Sunday 18 November 2018

Hope as new treatment halts CJD in teenage boy

PATIENTS suffering from the early stages of variant Creuzeldt-Jakob Disease (vCJD) must be given access to a revolutionary new treatment that appears to have halted the disease in a Belfast teenager, it was claimed last night.

Dr Stephen Dealler, a microbiologist at Lancaster University, who helped pioneer the use of pentosan polysulphate on 19-year-old Jonathan Simms, said a number of other vCJD sufferers have been offered the radical treatment.

"Several patients early on in the disease are now being offered the drug. Its long-term results must be investigated," said Dr Dealler.

Medical experts were in Belfast yesterday to examine the case of Mr Simms, who had been given months to live before he began having the drug injected into his brain in January.

His family fought an eight-month court battle with health chiefs to allow him to be treated with PPS, but it is not known whether the families of other victims of vCJD, the human form of BSE, will face a similar fight.

Don Simms, who organised yesterday's conference, said he hoped the medical establishment would sit up and take notice.

"Those who are in positions that matter, I hope they are listening today," he said, adding he believed families of other vCJD sufferers who requested the treatment should now be taken seriously.

Scientists and neurologists from as far away as Japan travelled to the North for the special case conference. They were informed there had been no further deterioration in Jonathan's condition since he began taking the drug in January.

His GP, Mark McClean, said his ability to swallow had returned, his body weight had returned to normal and he was no longer showing signs of anxiety.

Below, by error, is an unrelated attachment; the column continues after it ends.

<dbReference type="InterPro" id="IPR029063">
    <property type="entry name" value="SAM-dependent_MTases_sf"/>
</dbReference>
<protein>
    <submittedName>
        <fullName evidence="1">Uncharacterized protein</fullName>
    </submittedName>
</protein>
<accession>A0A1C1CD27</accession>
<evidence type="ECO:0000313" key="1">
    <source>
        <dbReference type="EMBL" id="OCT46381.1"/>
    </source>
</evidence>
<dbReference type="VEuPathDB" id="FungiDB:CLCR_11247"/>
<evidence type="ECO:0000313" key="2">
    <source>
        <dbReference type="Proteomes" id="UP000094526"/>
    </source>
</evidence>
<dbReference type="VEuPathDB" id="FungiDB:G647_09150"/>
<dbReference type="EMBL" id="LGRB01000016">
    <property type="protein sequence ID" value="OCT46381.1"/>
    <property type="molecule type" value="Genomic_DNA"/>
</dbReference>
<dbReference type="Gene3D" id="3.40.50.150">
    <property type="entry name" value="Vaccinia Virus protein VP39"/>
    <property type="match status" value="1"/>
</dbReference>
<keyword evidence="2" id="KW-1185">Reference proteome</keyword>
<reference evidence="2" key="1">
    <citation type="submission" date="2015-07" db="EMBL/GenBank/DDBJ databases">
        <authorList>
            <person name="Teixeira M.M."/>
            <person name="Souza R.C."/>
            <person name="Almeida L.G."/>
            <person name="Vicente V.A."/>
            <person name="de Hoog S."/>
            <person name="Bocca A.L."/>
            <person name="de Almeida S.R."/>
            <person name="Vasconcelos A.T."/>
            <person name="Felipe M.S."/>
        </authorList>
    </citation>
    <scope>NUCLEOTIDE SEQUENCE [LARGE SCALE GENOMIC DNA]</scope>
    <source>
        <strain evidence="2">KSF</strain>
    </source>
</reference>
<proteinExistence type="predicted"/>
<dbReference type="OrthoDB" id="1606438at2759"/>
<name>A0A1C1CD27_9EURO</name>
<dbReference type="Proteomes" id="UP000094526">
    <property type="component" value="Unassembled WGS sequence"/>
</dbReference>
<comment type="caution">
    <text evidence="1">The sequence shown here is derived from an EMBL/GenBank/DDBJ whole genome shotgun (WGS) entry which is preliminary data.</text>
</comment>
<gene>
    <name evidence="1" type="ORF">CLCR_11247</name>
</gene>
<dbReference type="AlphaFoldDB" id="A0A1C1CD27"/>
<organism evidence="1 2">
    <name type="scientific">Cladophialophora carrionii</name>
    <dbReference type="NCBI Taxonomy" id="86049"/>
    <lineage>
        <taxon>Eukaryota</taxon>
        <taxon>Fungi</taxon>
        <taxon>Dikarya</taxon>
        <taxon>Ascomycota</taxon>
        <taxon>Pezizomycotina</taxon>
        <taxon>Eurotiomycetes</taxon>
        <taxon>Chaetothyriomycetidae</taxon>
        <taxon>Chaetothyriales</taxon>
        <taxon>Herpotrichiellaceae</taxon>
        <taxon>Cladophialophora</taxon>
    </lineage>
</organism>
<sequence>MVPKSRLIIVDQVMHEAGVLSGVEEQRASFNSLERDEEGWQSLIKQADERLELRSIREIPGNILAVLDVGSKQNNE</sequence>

"The professional hopes are that this isn't just being done for Jonathan. This is being done for all present and future victims of this disease," Dr McClean said.

But he later spoke of the frustration felt that the drug was not administered in March 2002, when Mr Simms's family had first requested it. "It is extremely unfortunate that we waited for eight months before the treatment was given. During that time, he deteriorated markedly."

Mr Simms said he believed his son's condition would not have deteriorated had he been given the treatment in March 2002.

"When we wanted to apply the drug, Jonathan could walk and talk and feed himself," he said. "But we will never know fully until other patients are given this compound." Dr Chris Pomfrett, a lecturer in neurophysiology from Manchester University, has been monitoring Mr Simms's treatment using a new technique of measuring variations in heart rate. He said tests on Jonathan before and after treatment have shown distinct changes.

Dr Pomfrett said he believed use of the drug should be opened up to other vCJD victims but he warned that the drug was no miracle cure.

"All we have been able to do is stabilise Jonathan's condition. I don't think anyone in this conference would expect Jonathan to make a full recovery."

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